Yes, I have had three jobs so far. Initially, I was a Student Advisor at CBS. During the introductory week at university, the school’s marketing team introduces the different initiatives available at the school. The marketing team is consistently on the road attending university trade fairs and students are encouraged to join the team part-time in a paid capacity to visit different cities and help the marketing team. As a Student Advisor, I was invited to go to my home country of Colombia to support the team just as I did in Germany. The main task was to talk to prospective students and parents, tell them about the different CBS programs and answer any questions they might have.

I later worked as a freelance consultant at Rise Technologies. I met the founder of this startup, Martin, thanks to a guest lecture he gave to the Finance & Business Club. During the lecture we learned about what the startup did and why it was created along with the founder's experience. After the lecture I approached Martin and asked him whether he had any available roles related to finance. At the time, Rise was not in need of interns or working students, nevertheless, Martin took me in for three months as a freelance consultant to work on a business project. During this time, we created the financial forecast for the startup, a very detailed projection that included everything from sales to human resources planning. This job helped me understand how startups work, especially in the technology sector.

I currently work in the Student Latin American Business Unit at Gen Re AG. I have been working here for 11 months and it has been a great experience. Gen Re is a reinsurance company and most of the work I do is quantitative, which is exactly the type of experience I wanted. At the office I get to speak Spanish, English, German, and sometimes even some French. My team is very understanding and I can always arrange my schedule depending on how my classes at CBS are arranged. This job has helped me to further develop my analytical skills and understand ratios and what certain statistics mean in different situations.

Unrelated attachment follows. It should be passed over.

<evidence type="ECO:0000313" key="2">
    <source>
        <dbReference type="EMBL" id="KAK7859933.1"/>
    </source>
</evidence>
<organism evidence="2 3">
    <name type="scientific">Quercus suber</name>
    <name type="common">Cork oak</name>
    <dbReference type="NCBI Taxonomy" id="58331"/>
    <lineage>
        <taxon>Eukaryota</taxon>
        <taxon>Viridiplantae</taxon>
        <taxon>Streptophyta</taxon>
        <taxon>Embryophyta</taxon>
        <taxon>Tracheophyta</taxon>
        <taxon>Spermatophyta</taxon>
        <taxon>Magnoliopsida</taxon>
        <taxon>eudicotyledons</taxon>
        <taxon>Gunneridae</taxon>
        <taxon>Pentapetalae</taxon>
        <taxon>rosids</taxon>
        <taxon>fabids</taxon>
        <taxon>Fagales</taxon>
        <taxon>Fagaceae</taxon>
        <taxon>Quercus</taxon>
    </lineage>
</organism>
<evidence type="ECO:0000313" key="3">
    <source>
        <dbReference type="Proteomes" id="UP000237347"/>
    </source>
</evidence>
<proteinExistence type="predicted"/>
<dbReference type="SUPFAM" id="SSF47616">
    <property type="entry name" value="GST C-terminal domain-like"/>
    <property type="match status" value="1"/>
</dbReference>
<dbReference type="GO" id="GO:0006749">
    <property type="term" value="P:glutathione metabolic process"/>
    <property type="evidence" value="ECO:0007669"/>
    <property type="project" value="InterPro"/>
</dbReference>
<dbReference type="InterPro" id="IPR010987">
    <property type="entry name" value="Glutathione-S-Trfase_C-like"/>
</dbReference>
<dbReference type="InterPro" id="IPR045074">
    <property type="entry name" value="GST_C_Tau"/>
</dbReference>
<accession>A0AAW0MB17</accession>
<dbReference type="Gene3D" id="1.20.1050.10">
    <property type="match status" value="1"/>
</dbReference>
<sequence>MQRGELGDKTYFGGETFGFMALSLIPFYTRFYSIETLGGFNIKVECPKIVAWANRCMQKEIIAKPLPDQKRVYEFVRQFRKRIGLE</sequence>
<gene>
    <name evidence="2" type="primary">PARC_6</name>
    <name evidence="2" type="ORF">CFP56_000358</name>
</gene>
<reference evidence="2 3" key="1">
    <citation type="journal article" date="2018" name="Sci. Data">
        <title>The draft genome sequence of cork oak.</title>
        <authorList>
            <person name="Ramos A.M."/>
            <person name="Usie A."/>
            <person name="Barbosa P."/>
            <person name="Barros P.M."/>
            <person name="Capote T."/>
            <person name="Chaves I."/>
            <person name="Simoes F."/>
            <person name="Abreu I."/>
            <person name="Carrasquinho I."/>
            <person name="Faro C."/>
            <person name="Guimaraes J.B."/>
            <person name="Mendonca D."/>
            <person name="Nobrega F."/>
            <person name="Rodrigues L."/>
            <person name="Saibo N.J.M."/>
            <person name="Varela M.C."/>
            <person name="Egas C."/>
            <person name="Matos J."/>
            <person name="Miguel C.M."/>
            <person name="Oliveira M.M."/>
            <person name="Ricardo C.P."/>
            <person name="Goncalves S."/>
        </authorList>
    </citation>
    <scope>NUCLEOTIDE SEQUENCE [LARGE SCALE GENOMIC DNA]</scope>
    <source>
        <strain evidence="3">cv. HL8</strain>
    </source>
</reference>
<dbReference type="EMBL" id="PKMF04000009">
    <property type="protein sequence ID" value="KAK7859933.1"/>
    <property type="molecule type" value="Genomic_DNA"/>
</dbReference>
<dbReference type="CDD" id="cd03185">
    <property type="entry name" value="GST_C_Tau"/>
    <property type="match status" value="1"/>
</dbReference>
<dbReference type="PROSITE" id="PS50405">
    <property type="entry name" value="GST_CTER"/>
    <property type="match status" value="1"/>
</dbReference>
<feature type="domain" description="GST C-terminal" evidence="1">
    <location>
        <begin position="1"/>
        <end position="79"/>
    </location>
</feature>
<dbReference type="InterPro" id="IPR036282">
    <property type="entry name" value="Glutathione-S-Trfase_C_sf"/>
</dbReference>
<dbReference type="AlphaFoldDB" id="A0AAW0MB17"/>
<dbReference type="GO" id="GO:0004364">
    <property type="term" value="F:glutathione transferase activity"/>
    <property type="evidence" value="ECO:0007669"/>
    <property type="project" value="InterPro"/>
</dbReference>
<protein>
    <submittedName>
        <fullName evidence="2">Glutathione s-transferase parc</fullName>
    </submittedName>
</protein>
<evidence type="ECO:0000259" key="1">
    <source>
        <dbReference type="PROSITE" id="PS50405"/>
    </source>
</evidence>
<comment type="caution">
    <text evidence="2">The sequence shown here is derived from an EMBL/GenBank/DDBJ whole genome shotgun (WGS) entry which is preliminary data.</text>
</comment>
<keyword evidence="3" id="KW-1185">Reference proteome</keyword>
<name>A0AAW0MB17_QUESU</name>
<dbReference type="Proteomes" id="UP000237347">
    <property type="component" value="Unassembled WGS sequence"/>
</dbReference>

How has Cologne Business School prepared you for life after college?

CBS has given me important general knowledge in my first two semesters, from marketing to accounting, and then from the third semester onwards I will gain specialized knowledge in finance. Furthermore, the Career Services Office has continuously supported me with networking and application advice. My planned semester abroad will give me yet another opportunity to practice the language skills I have been learning at the university.

What has your experience been like as an international student at Cologne Business School?

Being an international student at CBS has been a wonderful experience. As far as I know, there are over 75 nationalities on campus, so you don't actually feel that different. Speaking German as an international student is a plus when getting to know the locals, but at CBS there are no problems if you are not able to speak German yet.

The CBS campus location is incredibly convenient – you can reach the university via three train lines that stop in front of the campus. Within minutes you can reach the Cologne University's Library, which gives you access to all kinds of resources, or you can get to the city center to grab a meal or a drink after class with your friends. CBS regularly organizes get-togethers after class which allow you to connect with students you normally would not have easily met.

What would you say to international students who are considering studying at Cologne Business School?

As an international student, you will never feel like an outsider. The students, as well as the university staff, are very open and friendly. In addition to this, the city is also very international and no matter where you are from, you will definitely find a restaurant, bar, or club that will feel a bit like home.

I would also like to once again highlight how supportive the international team is to overseas students. During my first year, I was in their office three days a week asking questions and they were always more than happy to help. I still go there with my queries and they never get tired of helping me out.  

It is important to note that the vast majority of the professors have significant practical experience, some still work while they teach, giving students the opportunity to learn how different topics work in real life instead of just learning them as a theory from a book.

I would also want to tell international students from outside the EU that their residence permit allows them to work part-time during the academic semester and full-time during breaks. This is very beneficial as you can begin to earn your own money while studying, but even more importantly, you get to work and gather valuable work experience.

If you are interested in applying to Cologne Business School, click on its SchoolApply profile page and start your application now!